Ole Miss win, Bama loss provides clarity in SEC bubble situation
Ole Miss will face Florida in Sunday's final of the SEC Tournament after both teams used extended runs for double-digit victories in Saturday's semifinals. The Rebels, which arrived in Nashville as a bubble team, will receive an automatic bid into the NCAA tournament with a win over the Gators. Florida must contain Rebels' sharpshooter Marshall Henderson.
Running multiple screens, baseline rollers, even triple screens, Ole Miss coach Andy Kennedy did everything humanly possible to free up Marshall Henderson for open looks in the Rebels’ 78-64 loss to Florida on Feb. 2.
Despite every effort from Florida’s perimeter defenders to place a hand in Henderson’s face, the quick-triggered, sharpshooter drained 7 of 11 attempts from 3-point range for a game-high 25 points. In Sunday’s finals of the SEC tournament, the teams will meet again.
The Rebels advanced with a 64-52 win over Vanderbilt, while the Gators damaged Alabama’s NCAA tournament hopes with a 61-51 victory in the opener on Saturday at Bridgestone Arena in Nashville. With arguably five teams from the conference on the bubble heading into the five-day event, the SEC Tournament has been one of the most hotly-contested conference tournaments throughout the country.
Employing stifling defense with its 2-3 zone, the Rebels slowed the Commodores during two extended stretches that proved critical in the victory. After falling behind 22-14 with 7:53 left in the first half, the Rebels held the Commodores to eight points during a 12-minute stretch bridging both halves. Then, following a dunk by Vanderbilt forward Sheldon Jeter with 12:58 left, Ole Miss (25-8) went on an 11-0 run to take a commanding 45-36 lead. Kennedy credited forward Reginald Buckner’s presence in their zone from dissuading the Commodores to put up short attempts inside the paint.
“When Reg is active in the middle of a zone we’re pretty good because if a team gets any dribble penetration they know they’ve got the best shot blocker in the history of our program standing there,” Kennedy said. “It allows our guards to be more active.”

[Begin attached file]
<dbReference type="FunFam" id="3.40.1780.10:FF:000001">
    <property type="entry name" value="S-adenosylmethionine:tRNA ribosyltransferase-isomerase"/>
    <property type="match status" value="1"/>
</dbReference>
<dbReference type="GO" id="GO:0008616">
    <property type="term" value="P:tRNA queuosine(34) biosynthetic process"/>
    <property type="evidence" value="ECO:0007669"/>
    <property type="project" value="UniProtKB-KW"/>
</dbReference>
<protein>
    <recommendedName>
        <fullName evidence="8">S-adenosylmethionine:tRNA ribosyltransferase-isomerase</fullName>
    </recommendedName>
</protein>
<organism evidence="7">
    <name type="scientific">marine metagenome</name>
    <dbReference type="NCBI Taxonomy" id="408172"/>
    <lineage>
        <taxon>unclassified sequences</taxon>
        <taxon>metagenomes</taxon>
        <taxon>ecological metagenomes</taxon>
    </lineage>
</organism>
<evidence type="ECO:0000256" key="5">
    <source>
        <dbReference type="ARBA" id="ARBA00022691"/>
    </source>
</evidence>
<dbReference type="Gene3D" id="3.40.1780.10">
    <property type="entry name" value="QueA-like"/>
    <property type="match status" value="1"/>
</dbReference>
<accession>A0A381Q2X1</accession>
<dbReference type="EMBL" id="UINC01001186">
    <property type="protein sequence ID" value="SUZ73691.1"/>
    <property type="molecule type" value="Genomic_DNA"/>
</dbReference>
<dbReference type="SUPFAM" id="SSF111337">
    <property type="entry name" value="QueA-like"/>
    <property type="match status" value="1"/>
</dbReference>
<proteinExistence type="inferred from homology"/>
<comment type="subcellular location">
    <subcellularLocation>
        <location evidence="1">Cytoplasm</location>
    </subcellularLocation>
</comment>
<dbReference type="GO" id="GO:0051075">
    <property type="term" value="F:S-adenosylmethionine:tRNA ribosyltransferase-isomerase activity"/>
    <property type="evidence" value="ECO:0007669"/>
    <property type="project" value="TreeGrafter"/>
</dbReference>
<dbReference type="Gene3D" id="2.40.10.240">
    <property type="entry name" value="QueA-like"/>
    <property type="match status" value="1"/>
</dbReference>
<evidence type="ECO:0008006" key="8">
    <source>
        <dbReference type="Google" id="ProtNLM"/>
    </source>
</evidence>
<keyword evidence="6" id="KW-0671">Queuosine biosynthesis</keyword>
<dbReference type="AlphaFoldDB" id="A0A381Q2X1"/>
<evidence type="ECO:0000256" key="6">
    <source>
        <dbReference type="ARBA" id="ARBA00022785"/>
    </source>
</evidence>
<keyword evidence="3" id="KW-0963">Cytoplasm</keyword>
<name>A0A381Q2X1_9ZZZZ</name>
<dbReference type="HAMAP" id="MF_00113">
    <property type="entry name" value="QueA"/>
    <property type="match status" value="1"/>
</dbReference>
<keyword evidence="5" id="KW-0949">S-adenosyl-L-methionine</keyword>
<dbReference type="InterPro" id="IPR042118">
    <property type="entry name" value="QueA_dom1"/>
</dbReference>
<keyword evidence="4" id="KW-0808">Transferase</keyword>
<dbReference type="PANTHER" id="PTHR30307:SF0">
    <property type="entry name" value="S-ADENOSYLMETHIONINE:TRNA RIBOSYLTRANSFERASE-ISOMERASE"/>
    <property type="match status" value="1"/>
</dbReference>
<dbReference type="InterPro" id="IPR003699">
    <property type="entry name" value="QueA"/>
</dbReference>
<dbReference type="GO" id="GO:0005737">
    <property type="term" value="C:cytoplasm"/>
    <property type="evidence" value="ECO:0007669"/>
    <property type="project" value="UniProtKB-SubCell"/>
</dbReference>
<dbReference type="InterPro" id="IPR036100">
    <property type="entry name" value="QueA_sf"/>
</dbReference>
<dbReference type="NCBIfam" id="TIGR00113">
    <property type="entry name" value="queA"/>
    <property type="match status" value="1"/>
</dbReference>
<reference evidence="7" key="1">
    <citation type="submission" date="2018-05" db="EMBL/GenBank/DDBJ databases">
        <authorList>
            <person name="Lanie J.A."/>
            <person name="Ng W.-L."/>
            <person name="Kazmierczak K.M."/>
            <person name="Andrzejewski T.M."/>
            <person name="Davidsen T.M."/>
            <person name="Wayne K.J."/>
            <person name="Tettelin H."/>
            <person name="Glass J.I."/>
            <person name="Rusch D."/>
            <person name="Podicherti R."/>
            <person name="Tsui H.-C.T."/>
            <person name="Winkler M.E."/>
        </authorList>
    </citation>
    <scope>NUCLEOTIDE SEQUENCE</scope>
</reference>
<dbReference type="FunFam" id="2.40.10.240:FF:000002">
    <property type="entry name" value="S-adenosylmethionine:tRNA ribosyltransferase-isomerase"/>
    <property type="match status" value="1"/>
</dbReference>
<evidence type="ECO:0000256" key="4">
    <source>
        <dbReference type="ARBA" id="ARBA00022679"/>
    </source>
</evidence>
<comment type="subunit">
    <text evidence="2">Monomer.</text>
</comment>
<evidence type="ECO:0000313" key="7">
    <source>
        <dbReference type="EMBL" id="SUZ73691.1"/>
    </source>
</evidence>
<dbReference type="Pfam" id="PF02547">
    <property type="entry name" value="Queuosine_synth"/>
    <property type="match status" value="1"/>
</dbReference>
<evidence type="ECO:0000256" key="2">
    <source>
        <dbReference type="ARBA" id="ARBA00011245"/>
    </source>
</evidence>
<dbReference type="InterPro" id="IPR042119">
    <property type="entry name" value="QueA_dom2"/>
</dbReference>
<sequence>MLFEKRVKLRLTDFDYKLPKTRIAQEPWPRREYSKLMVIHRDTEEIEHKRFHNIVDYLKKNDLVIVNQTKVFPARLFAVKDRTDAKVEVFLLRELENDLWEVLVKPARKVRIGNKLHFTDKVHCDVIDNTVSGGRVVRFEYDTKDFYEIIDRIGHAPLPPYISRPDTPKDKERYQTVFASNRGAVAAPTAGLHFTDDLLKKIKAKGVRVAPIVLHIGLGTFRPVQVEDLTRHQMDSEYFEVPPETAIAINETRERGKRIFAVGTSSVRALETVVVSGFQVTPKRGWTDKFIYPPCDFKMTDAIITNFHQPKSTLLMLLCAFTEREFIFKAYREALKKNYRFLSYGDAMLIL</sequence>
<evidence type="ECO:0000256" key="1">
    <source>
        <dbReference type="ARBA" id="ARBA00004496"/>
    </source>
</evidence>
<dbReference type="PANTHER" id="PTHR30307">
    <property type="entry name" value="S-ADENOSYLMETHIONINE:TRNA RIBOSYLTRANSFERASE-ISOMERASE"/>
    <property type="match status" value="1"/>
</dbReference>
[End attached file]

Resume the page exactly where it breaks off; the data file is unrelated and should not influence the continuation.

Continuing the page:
Florida (26-6) also used a significant run to shift momentum in its victory. Trailing 37-27 at the first official TV timeout of the second half, the Gators went on a 15-0 run to take the lead for good. Embattled Florida point guard Kenny Boynton led the charge with 11 straight points during the stretch. The Gators’ senior hit a left-handed runner in transition to give his team a 38-37 lead, then followed it up with a jumper off the window to extend it to three.
Boynton, a second-team All-SEC guard, went scoreless in the first half after finishing 1 of 7 for two points in the Gators’ win on Friday over LSU. The Gators missed nine layups in the first half, including one by Boynton. At halftime, Florida coach Billy Donovan lit into his team’s veteran leader.
“The reason I went after him is I’ve seen him over his career do some remarkable things and I’ve seen him when he’s been in slumps,” Donovan said. “I just told him ‘you’re a senior in college, it’s time to fight. You’ve always fought.' I said 'I’ve got great confidence in you but right now I don’t see that fight and that look on your face.’”
Donovan’s fiery speech may be the turning point for a team that has lost four games after an 18-2 start.
“He challenged me to play with confidence,” Boynton said. “I tried to step up to it.”
Expect a low scoring game in Sunday’s final. The Rebels have only allowed 21 field goals over their last 48 minutes of game action. On Saturday, a heavy-legged Vanderbilt team, playing their third game in three days, shot 2 of 16 from beyond-the-arc in the second half. Florida, meanwhile, has held both opponents in Nashville under 60 points. The Gators are 23-0 this season when opponents fail to reach 60.
Florida will likely use junior guard Scottie Wilbekin on Henderson in halfcourt situations. Wilbekin said Henderson releases his shot as quickly as former Vanderbilt guard John Jenkins and former Arkansas guard Rotnei Clark -- two other dead-eye, long-range shooters. The only difference, Wilbekin added, is that Henderson will shoot more often.
“If you’re in his face he’ll still line up and take it,” Wilbekin said. “He can still make it. You just have to stay in his jersey and stay connected to him the whole time.”
Henderson, who led Ole Miss on Saturday with 23 points, is out to prove he’s more than a shooter. In the waning seconds against Vanderbilt, the Rebels’ guard drew a standing ovation from the Ole Miss contingent for a dribbling display that would have made Pete Maravich proud. Henderson circled Commodores' players three times on the possession and dribbled around what he estimated “20 defenders or so,” before drawing a foul.
“When I got it, I just wanted to keep on going and see who was going to stop me,” Henderson said.
The Gators are bidding for their first SEC tournament title since 2007, while Ole Miss will look to return to the NCAA tournament for the first time since 2002. The Rebels’ 25 wins are the most by an Ole Miss team since 2000-2001 when they reached the Sweet 16.
“I’m happy for Andy and his program,” Vanderbilt coach Kevin Stallings said. “I would assume they’re safely in the NCAA tournament.”
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